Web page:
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Airbnb: A good company in a bad spot

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Airbnb: A good company in a bad spot

Key insights

Considering we think there are reasonable arguments on both sides of this discussion, one focused on Airbnb’s clear willingness to do the right thing when left uncoerced and the other focused on countering the settlers’ attempts to inflict a heavy price on Airbnb if it chooses to do the right thing, we are giving Airbnb a “Questionable” rating.

Halal Investors has been encouraged by some of our subscribers in the past few months to reassess our comfort  rating for one company in particular - Airbnb.

We initially gave the global vacation rental company a “comfortable” rating in support of its positive, hospitality centered business model. 

Some of you have raised the issue of Airbnb’s property listings in the Israeli settlements of the West Bank. These settlements have been built illegally on stolen Palestinian land. For many, profiting from property rentals on this stolen land feels like accepting the dispossession and occupation of Palestine’s native population. 

In 2018, Airbnb announced it would remove 200 listings in Israeli settlements in the West Bank from its platform; a step in the right direction.

In response, several Israeli lawyers sued the company for a combined $840,000 for its attempted withdrawal from the illegal settlements. Faced with these costs and substantial legal fees, Airbnb backtracked on its decision and the 200 listings remained on its website.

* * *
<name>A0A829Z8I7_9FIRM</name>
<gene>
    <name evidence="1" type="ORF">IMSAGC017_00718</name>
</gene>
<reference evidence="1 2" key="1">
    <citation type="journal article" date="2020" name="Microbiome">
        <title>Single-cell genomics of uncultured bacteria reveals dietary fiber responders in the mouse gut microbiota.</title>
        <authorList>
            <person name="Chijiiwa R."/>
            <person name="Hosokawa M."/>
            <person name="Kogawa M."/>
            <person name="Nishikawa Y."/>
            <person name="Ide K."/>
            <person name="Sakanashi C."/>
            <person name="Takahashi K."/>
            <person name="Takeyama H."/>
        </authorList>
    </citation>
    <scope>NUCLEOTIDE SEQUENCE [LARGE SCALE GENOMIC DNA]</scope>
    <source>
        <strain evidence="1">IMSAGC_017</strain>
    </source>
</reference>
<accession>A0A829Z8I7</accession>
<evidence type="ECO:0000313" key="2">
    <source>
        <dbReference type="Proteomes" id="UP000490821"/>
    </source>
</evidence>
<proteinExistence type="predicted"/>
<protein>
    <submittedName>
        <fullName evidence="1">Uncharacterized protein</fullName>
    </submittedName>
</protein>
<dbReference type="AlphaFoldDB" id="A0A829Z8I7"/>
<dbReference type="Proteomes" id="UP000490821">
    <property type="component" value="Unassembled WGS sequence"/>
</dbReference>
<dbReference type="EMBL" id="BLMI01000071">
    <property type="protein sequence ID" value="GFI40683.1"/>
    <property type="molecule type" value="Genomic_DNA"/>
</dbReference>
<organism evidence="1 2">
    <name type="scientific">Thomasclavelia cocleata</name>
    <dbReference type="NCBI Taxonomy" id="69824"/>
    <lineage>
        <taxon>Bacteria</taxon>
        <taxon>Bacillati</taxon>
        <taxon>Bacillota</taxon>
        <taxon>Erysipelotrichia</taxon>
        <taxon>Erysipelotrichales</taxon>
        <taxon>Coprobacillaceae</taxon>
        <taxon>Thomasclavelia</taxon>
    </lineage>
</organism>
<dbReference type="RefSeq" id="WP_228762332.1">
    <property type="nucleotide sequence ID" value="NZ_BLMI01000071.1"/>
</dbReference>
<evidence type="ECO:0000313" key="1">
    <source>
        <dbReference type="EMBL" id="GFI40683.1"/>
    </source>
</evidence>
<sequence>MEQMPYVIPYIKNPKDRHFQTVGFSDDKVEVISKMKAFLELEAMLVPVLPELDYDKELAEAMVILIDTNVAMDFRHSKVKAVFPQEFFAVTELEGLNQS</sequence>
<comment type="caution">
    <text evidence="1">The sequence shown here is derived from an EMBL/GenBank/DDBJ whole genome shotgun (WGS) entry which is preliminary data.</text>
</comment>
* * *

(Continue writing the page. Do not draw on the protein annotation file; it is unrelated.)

To their credit, Airbnb announced it would not take any profits from listings in the settlements; instead, the money would go to “organizations dedicated to humanitarian aid that serve people in different parts of the world.”

These facts and the overall impression that Airbnb was genuinely trying to do the right thing is what drove our initial rating of “Comfortable”.

Another perspective on this matter is the following: The illegal settlers correctly calculated that inorder to coerce Airbnb to act in the way they want and normalize their thievery, they needed to make Airbnb pay a heavy price for attempting to do the right thing. 

Their plan worked. 

Rather than acquiesce, the appropriate response is for the good guys (the internationally recognized rightful owners of the land and their supporters), to make Airbnb pay an even greater price for not doing the right thing. 

One could argue that not investing or dealing with the company until it completely dissociates with the illegal settlers is a step in this direction.

Considering we think there are reasonable arguments on both sides of this discussion, one focused on Airbnb’s clear willingness to do the right thing when left uncoerced and the other focused on countering the settlers’ attempts to inflict a heavy price on Airbnb if it chooses to do the right thing, we are giving Airbnb a “Questionable” rating.

It’s a really tough call for us to make but that’s why we have the “Questionable” rating i.e. for tough calls.

We still think Airbnb’s management are fundamentally good people and that the evil here is coming from the side of the settlers and the courts that protect them. We want to make sure we’re clear about this.

Are we wrong about our rating?

We’d love to hear your thoughts in the comments below.

Agree or disagree with our insight? Share your feedback.

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